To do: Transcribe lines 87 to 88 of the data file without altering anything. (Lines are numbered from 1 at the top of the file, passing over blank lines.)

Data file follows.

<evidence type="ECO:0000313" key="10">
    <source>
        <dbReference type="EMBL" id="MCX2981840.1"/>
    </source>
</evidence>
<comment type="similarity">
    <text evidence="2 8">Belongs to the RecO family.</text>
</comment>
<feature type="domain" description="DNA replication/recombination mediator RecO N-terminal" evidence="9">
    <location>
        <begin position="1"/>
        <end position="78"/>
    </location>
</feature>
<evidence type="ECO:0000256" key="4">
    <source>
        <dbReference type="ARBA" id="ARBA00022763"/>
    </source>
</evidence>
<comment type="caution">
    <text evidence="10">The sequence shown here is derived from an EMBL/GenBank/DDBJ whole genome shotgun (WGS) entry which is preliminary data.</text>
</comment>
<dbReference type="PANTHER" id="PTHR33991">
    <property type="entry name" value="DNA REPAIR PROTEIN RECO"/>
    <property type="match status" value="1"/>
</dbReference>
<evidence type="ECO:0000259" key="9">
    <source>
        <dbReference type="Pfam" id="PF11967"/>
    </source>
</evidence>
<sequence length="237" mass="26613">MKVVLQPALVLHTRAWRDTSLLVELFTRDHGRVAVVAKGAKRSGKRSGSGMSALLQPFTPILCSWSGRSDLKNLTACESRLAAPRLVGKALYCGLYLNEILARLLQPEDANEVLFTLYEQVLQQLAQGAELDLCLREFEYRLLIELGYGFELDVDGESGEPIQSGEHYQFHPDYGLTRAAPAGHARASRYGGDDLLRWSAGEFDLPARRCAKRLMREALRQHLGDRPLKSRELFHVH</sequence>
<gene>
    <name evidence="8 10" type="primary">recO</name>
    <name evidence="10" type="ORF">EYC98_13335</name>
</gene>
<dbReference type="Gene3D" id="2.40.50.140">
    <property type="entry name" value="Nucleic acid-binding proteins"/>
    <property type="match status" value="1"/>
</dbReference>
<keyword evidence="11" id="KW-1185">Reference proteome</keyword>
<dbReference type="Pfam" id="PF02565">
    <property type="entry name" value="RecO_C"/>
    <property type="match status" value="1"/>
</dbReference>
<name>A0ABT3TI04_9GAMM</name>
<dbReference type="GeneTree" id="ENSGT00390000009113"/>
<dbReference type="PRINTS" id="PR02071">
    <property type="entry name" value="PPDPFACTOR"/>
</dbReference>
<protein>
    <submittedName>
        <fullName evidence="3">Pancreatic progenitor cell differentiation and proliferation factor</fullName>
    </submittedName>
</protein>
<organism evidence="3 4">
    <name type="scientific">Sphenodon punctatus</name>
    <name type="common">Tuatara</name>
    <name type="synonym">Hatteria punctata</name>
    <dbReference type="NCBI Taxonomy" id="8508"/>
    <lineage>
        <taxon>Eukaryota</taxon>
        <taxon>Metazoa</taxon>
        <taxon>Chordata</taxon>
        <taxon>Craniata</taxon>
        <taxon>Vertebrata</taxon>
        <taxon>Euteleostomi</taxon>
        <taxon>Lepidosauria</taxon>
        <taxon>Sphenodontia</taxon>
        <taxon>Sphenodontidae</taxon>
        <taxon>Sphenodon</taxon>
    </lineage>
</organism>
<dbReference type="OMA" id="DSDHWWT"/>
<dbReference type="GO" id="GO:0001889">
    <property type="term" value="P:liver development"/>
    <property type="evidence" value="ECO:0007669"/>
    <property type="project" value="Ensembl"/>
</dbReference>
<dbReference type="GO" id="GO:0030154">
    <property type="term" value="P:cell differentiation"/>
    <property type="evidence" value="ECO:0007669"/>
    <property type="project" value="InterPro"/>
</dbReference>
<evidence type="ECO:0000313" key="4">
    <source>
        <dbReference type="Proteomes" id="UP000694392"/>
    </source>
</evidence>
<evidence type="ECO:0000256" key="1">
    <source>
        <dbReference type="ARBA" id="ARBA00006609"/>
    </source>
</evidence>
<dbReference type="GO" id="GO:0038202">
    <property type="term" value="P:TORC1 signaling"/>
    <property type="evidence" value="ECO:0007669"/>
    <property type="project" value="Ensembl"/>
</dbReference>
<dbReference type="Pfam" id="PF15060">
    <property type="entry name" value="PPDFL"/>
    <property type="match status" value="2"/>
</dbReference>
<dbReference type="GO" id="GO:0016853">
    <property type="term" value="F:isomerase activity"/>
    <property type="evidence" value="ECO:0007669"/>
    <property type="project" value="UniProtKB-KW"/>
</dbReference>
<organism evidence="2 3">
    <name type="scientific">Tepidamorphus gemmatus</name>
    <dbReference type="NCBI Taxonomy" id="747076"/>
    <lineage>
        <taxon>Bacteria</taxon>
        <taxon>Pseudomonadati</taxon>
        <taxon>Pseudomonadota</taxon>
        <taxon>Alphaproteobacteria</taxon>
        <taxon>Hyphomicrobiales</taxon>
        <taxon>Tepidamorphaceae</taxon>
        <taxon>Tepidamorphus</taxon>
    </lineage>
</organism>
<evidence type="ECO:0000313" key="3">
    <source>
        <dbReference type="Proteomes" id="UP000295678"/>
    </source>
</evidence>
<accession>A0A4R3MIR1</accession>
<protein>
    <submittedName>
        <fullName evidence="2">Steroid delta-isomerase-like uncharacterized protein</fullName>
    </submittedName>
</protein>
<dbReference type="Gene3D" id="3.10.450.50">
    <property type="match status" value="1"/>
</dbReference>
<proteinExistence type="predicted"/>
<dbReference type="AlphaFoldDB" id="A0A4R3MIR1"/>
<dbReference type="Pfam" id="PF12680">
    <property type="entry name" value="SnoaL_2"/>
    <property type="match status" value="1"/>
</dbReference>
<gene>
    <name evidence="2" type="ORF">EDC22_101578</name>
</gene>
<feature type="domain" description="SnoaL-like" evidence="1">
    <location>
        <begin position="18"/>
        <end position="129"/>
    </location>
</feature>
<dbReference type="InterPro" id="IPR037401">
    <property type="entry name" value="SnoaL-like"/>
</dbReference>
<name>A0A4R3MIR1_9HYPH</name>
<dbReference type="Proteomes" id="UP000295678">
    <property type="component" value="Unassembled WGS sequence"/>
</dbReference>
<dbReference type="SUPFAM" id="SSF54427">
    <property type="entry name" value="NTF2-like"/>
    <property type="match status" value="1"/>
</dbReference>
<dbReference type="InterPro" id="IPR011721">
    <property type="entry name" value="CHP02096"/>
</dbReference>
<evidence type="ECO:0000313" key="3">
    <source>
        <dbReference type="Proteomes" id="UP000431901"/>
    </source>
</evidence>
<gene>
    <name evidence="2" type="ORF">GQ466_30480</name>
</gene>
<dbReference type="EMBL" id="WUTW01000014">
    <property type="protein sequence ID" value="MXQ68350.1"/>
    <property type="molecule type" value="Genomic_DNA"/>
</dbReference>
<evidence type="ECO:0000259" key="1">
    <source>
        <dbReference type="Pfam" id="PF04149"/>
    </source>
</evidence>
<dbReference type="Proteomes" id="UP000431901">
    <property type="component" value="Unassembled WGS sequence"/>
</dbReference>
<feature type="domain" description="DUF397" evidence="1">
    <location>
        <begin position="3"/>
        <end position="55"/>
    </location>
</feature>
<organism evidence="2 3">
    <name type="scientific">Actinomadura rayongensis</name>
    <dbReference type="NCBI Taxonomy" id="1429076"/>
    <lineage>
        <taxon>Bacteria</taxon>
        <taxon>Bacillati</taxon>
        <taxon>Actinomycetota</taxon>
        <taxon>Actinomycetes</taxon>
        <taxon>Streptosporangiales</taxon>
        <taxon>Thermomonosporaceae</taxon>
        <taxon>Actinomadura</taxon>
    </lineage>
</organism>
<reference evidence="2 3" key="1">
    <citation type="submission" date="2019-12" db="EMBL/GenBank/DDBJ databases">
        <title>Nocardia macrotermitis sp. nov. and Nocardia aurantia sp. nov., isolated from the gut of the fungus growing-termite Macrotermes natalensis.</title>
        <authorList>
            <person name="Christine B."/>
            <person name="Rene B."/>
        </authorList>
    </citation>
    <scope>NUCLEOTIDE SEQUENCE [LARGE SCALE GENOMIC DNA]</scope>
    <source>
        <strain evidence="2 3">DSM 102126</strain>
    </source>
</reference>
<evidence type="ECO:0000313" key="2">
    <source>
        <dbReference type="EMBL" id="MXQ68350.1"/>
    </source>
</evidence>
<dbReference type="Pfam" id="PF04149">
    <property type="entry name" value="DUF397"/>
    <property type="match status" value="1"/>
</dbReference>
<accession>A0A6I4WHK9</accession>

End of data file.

        <dbReference type="Proteomes" id="UP000694392"/>
    </source>